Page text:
I have a real beef with the way we define practicality as a society. Why is there this universal idea that more space automatically means a car is more practical? If you rarely transport other people or large things, admit it: you’d probably be a lot happier in a smaller car.
When I reviewed the Toyota 86, I adored using that thing in everyday driving situations. It was so much smaller and easier to park than my own four-door Mitsubishi Lancer. To me, the 86 was incredibly easy to daily drive, save for the janky stereo and its stiffer ride over bumps. It had enough space for the errands I usually run. I wanted to give it a higher score for daily driving, as it did the job pretty well for one person, but got overruled.
Apparently even our scores for daily driving assume that you need to own a car with more space for some reason. I still have a major issue with this, as what qualifies as “practical” is so person-dependent it’s unreal.
There is no way on earth that a three-row crossover or even a larger sedan is somehow more practical than a small coupe for a single person or a childless couple. That mindset that you need a bigger car strikes me as mindless consumption for consumption’s sake. It’s also why we don’t get the fun smaller cars the rest of the world does: we’re too busy buying larger crossovers instead because we might need to buy some shelves once, ever.
I don’t miss the extra space whenever I end up testing a smaller car. I rarely use my backseat. The cavernous trunk and backseat space is good for hauling the race car’s parts, but that’s really the only reason why I’d be hesitant to trade off the Lancer.
If the race car was out of the picture, I simply wouldn’t need a bigger car. I don’t have (or want) kids, and I usually only ever have one other person in the car with me. I don’t buy a ton of stuff on a regular basis, either. Even grocery runs usually just fit in the passenger seat. Most of the time, I feel as if my car’s big, usable-by-humans backseat is merely an albatross in space form that makes my car harder to maneuver and less fuel efficient.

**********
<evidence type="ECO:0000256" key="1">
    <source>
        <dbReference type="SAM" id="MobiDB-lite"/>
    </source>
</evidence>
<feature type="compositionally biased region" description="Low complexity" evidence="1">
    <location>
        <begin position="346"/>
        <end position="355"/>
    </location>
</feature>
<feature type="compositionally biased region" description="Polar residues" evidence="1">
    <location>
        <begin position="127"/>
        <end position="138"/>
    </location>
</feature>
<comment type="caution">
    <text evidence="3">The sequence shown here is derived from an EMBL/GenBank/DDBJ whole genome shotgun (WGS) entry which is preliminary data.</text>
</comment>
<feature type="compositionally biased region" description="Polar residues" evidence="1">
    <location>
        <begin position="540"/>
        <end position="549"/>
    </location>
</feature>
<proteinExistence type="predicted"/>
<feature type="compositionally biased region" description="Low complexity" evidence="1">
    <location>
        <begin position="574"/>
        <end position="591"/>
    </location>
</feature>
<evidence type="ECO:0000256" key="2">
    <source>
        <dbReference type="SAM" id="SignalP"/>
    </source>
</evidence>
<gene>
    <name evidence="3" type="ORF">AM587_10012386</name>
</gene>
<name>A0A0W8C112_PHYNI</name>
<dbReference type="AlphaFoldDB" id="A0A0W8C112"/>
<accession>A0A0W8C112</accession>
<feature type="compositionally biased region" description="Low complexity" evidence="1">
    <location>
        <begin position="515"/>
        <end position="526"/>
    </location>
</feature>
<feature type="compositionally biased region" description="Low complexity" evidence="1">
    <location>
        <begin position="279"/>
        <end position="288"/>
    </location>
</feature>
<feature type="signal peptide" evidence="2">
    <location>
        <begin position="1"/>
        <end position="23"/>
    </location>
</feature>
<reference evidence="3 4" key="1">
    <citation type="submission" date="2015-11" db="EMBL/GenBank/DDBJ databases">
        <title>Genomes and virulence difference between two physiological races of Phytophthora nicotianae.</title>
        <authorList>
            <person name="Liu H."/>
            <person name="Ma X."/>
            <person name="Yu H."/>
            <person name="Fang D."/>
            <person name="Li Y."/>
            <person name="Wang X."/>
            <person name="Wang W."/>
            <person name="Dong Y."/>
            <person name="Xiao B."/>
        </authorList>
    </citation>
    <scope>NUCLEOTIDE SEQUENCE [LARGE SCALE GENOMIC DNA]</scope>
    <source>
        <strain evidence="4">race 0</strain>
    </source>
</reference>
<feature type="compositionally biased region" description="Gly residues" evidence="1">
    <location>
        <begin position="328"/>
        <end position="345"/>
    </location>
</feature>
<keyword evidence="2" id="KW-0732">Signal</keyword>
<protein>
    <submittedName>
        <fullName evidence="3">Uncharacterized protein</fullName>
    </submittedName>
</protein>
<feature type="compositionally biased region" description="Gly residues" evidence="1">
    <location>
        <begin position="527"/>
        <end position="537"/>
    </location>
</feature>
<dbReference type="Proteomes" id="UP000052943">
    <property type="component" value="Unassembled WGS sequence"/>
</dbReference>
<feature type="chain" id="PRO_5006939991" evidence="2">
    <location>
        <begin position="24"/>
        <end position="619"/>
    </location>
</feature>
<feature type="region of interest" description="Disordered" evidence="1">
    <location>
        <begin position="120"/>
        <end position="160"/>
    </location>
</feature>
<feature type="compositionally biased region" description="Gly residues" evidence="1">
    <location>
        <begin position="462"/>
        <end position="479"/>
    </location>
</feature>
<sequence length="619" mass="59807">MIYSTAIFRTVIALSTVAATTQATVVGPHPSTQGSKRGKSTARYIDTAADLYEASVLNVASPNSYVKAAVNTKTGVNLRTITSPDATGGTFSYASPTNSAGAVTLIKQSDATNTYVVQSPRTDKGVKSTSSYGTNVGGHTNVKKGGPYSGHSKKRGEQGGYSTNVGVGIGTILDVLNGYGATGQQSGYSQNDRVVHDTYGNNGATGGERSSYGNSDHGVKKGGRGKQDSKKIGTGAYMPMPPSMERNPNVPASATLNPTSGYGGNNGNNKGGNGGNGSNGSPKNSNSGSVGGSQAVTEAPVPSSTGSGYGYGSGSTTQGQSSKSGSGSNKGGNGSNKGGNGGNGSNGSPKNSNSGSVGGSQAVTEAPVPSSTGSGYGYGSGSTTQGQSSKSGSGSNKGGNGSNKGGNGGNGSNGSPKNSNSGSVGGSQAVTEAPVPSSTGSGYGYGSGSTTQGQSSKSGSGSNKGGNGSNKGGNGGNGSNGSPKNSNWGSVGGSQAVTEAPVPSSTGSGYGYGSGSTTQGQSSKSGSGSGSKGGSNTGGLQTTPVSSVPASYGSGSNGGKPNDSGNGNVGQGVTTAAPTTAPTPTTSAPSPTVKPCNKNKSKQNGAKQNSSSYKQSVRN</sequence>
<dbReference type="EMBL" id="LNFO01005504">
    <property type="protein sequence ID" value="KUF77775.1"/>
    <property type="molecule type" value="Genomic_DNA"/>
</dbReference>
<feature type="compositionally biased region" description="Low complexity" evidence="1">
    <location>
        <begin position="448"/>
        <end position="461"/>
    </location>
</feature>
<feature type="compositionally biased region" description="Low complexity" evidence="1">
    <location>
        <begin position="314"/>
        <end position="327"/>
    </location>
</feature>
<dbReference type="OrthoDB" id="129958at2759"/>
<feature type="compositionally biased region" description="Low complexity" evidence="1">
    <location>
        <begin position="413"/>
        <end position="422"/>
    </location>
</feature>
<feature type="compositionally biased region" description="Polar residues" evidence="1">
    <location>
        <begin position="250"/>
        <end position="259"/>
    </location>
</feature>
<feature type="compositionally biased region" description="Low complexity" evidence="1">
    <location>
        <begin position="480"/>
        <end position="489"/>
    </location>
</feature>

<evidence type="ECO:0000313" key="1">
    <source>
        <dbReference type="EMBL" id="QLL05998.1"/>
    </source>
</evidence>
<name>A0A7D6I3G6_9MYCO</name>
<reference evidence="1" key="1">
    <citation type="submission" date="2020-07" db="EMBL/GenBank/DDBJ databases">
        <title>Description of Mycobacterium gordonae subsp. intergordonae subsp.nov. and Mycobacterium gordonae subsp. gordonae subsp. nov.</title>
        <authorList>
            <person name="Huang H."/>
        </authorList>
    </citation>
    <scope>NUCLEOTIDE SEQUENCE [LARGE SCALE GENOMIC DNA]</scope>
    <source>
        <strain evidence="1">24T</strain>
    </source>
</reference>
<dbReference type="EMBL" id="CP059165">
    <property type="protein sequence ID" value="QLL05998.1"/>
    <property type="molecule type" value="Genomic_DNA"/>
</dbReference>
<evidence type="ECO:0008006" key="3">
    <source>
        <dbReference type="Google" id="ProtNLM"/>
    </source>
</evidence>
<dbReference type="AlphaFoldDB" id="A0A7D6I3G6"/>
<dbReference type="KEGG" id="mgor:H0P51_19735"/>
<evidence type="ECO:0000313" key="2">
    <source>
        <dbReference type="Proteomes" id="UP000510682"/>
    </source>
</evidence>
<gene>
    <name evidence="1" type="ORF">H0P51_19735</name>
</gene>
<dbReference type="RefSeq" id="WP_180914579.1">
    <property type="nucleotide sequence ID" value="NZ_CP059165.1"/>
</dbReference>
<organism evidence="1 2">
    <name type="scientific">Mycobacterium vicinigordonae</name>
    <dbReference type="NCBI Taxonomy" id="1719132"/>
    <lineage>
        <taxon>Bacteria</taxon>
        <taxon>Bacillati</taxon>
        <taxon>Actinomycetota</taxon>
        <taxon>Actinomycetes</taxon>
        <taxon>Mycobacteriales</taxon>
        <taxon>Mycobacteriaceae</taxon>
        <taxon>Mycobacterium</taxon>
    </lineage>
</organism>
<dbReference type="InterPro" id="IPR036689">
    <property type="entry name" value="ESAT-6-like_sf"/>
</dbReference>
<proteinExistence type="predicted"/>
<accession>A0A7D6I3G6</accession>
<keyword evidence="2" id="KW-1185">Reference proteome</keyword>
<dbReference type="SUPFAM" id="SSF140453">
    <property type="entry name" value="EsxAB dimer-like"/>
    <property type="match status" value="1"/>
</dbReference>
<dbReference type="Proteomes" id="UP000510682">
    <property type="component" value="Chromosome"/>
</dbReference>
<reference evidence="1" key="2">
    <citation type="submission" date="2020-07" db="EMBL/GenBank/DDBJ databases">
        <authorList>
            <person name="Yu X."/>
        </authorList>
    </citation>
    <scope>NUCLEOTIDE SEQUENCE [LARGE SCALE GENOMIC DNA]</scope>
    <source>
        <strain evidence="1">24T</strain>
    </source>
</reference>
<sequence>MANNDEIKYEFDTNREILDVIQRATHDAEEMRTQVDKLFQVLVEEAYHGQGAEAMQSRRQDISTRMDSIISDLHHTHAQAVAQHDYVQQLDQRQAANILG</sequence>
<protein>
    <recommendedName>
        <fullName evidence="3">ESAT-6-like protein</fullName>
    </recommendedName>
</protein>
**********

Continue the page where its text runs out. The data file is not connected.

You should buy to your own daily needs and wants—not to anything more. The idea that everyone needs a larger car “just in case” is absurd. There are such things as rentals out there if none of your friends have a bigger car that suits your once-or-twice-a-year need. U-Haul pickups aren’t the height of luxury, but they get the job done for far cheaper than a year’s worth of daily driven truck gas.
Sure, cars aren’t bought on needs alone. Some of you enjoy having a bigger vehicle, and that’s a perfectly valid experience in its own right. If you like big cars, keep on doin’ you. There’s no replacement for that feeling of joy you get when you walk out to a car you really love.
Some of you may have other reasons besides outright need for driving a big behemoth, and that’s fine, too. One of my favorite people in college ended up with a hand-me-down F350, and while it was tricky to stuff into dinky college parking spots, she made it work because that’s what you do.
Personally, I’d be a lot happier in something the size of the Toyota 86 or an old Volkswagen Beetle for 99.999999% of my daily activities. I do not need a usable backseat to fetch coffee and a burrito.
If you’ve ever been annoyed by tiny parking spots, large turning radiuses or the fact that your rear seats just gather dust, why not buy a smaller car? You’ll probably be a lot happier with it, because it’s obviously the more practical choice for your own daily driving needs.